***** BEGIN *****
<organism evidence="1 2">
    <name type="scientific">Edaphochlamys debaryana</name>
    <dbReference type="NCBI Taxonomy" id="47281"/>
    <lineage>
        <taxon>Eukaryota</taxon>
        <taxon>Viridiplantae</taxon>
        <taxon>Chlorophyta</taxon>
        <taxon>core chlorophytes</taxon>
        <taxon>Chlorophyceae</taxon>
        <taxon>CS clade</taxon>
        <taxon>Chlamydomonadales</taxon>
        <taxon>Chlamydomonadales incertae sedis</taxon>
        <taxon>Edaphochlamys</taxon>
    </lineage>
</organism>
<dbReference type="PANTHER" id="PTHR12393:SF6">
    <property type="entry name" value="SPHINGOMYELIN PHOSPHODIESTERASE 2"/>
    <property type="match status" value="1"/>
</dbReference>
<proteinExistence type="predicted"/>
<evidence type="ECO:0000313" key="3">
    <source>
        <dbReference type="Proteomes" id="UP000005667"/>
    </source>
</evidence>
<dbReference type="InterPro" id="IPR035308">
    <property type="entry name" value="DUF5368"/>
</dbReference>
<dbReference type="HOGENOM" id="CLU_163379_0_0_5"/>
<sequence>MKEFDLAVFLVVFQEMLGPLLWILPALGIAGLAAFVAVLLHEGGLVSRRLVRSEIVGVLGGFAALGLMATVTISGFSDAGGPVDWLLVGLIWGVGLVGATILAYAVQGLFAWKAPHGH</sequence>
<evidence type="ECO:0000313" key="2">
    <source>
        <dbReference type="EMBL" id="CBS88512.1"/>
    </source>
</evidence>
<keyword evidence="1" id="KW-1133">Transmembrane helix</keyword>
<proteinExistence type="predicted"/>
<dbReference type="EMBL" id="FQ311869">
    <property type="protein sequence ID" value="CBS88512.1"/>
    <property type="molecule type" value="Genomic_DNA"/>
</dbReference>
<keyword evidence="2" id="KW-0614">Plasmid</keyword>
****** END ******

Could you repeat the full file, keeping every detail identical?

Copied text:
<organism evidence="1 2">
    <name type="scientific">Edaphochlamys debaryana</name>
    <dbReference type="NCBI Taxonomy" id="47281"/>
    <lineage>
        <taxon>Eukaryota</taxon>
        <taxon>Viridiplantae</taxon>
        <taxon>Chlorophyta</taxon>
        <taxon>core chlorophytes</taxon>
        <taxon>Chlorophyceae</taxon>
        <taxon>CS clade</taxon>
        <taxon>Chlamydomonadales</taxon>
        <taxon>Chlamydomonadales incertae sedis</taxon>
        <taxon>Edaphochlamys</taxon>
    </lineage>
</organism>
<dbReference type="PANTHER" id="PTHR12393:SF6">
    <property type="entry name" value="SPHINGOMYELIN PHOSPHODIESTERASE 2"/>
    <property type="match status" value="1"/>
</dbReference>
<proteinExistence type="predicted"/>
<evidence type="ECO:0000313" key="3">
    <source>
        <dbReference type="Proteomes" id="UP000005667"/>
    </source>
</evidence>
<dbReference type="InterPro" id="IPR035308">
    <property type="entry name" value="DUF5368"/>
</dbReference>
<dbReference type="HOGENOM" id="CLU_163379_0_0_5"/>
<sequence>MKEFDLAVFLVVFQEMLGPLLWILPALGIAGLAAFVAVLLHEGGLVSRRLVRSEIVGVLGGFAALGLMATVTISGFSDAGGPVDWLLVGLIWGVGLVGATILAYAVQGLFAWKAPHGH</sequence>
<evidence type="ECO:0000313" key="2">
    <source>
        <dbReference type="EMBL" id="CBS88512.1"/>
    </source>
</evidence>
<keyword evidence="1" id="KW-1133">Transmembrane helix</keyword>
<proteinExistence type="predicted"/>
<dbReference type="EMBL" id="FQ311869">
    <property type="protein sequence ID" value="CBS88512.1"/>
    <property type="molecule type" value="Genomic_DNA"/>
</dbReference>
<keyword evidence="2" id="KW-0614">Plasmid</keyword>